Wow, I was reading about the positibility that Gardasil increases the chance of CIN2/3 in women who are HPV postive, and I was FREAKED OUT! I just received my last dose of the vaccine yesterday!!!!!
I found the study, read it, and it actually made me feel much better. So here's my executive summary:
First, the link to FDA (government NOT commercial) website with the study results:
Start on page 13: "Concerns Regarding Primary Endpoint Analyses among Subgroups."
Okay, so some of the women in the studies were "seropostive" aka they had HPV antibodies in their blood and some were "PCR positive" aka a positive HPV DNA test. And some were postive for both.
For women who were both PCR positive and seropostive in study 013: the placebo group 7.7% developed CIN 2/3 compared with 11.1% in the Gardasil group. That's a bit concerning!
But then they talk about how this group of women was a "subgroup" of the study and so they hadn't made it demographically even. For example, 6.5% of the Gardasil group had previously had an HGSIL result from a pap, while only 3.7% in the placebo group did. And in the Gardasil group there were more smokers and more women with other STDs.
In study 015, the women in the PCR/seropostive subgroup were more demographically even, and the placebo group had a CIN 2/3 rate of 6.3% and in the Gardasil group it was 6.0%.
So basically they conclude that this issue warrants "more study" but it appears that study 013 was probably just messed up demographically.
Just goes to show that everything must be taken in "context". So often people just jump to conclusions and don't read or don't understand the data as you obviously DO Lily. Then they run around talking about how you can get cancer from the vaccine. Fact is there is absolutely no HPV DNA in the vaccine at all. Unlike some vaccines which are produced by attenuating (weakening) the organism, this is not the case with Gardasil. It is made from VLP's, virus like particles so it cannot convey the HPV DNA to anyone only work to stimulate an antibody response.
I really think that there is a huge issue with credibility. If you read someone's blog and take it as law, that only perpetuates fear and conspiracy. If you take the time to do the research, learn about the issue and then create a stance, I think the argument becomes mature and credible. Particularly regarding health, we need to be cautious about the potential panic we're imposing upon someone who is just beginning to learn about these issues. I think it is irresponsible to haphazardly post without validating that the information is accurate.
Thanks Lily for positing and Dragonfly for your feedback as well!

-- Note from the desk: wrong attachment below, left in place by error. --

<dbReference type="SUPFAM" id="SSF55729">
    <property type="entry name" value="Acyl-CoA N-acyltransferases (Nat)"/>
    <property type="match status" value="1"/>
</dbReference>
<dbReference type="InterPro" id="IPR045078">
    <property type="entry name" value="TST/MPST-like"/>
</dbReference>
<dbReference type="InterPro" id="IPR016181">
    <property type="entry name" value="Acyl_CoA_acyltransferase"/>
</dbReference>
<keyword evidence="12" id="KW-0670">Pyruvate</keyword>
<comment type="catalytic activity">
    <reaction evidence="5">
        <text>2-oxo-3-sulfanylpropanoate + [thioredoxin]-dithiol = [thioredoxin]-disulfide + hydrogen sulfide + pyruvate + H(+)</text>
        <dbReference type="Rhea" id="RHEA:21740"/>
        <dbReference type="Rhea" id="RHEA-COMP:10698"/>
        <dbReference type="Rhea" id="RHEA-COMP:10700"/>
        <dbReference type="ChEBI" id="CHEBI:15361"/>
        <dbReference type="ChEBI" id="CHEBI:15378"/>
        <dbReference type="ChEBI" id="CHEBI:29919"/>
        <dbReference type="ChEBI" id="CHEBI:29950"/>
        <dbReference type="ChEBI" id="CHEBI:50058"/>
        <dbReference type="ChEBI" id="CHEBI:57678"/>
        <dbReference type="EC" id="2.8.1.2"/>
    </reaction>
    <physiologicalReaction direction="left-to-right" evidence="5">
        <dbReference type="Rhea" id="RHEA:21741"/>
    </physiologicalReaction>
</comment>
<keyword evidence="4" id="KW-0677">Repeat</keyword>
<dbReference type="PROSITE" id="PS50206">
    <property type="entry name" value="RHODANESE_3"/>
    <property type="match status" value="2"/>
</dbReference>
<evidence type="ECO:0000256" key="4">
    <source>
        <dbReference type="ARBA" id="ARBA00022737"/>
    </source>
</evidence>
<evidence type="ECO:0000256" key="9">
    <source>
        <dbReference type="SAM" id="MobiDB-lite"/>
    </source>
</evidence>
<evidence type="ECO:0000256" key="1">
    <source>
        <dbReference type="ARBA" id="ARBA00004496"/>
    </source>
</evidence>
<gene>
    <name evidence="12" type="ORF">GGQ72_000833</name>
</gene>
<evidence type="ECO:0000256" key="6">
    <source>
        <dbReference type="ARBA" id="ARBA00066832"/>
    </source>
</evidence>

You know, when I did some googling and trying to find answers, I came across several papers basically saying that Gardasil increased your risk of CIN 2/3 if you already had HPV. There is a particularly bad one from "Judicial Watch." (After reading more stuff from their site, I have come to the conclusion that thye think everything is governemnt conspiracy.) Their report is full of these anecdotal stories of girls developing huge outbreaks of warts and others suddenly dying after getting the vaccine.
But when it talks about the increase of in CIN 2/3 cases, it cites back to that FDA document I was talking about. It also doesn't mention that the "adverse reaction" events were about the same as in the placebo group for everything except injection site reaction.
I found the same thing too. It is hard when you start out to know what to believe and what not to believe. When I first got this information, I bet I spent over 20 hours over a two or three week period just researching before I even posted on this board. In the end, it is you guys who I take the most value from, not studies done by slanted bystanders who haven't been through this or treated it.
It is so interesting to see how many people have an opinion on something that they've never encountered.
Totally get the vaccine. With the exception of the one group discussed in that study, everything I've seen seems to show positive results for the vaccine in HPV positive women. This applies to both clearence rates and the rates of developign dysplasia.
Usually the differences are very small, even fractions of percentage points. The studies usually conclude that there is no difference. However, it seems to me that since the vaccinated group pretty much always comes out slightly ahead, the vaccine would be a good thing!
I had found an article that is a little bit old, but it says that retroactive shots may actually be a good thing. While it is against site policy post a link to the site, I will provide the article title and publication date so that you may search for it yourselves. If I am reading it properly, it has some encouraging news to offer.
"Sustained Efficacy Of Gardasil Against Early Cervical Lesions, Precancerous Vulvar And Vaginal Lesions, And Genital Warts In Large Phase III Studies"
published on March 14, 2008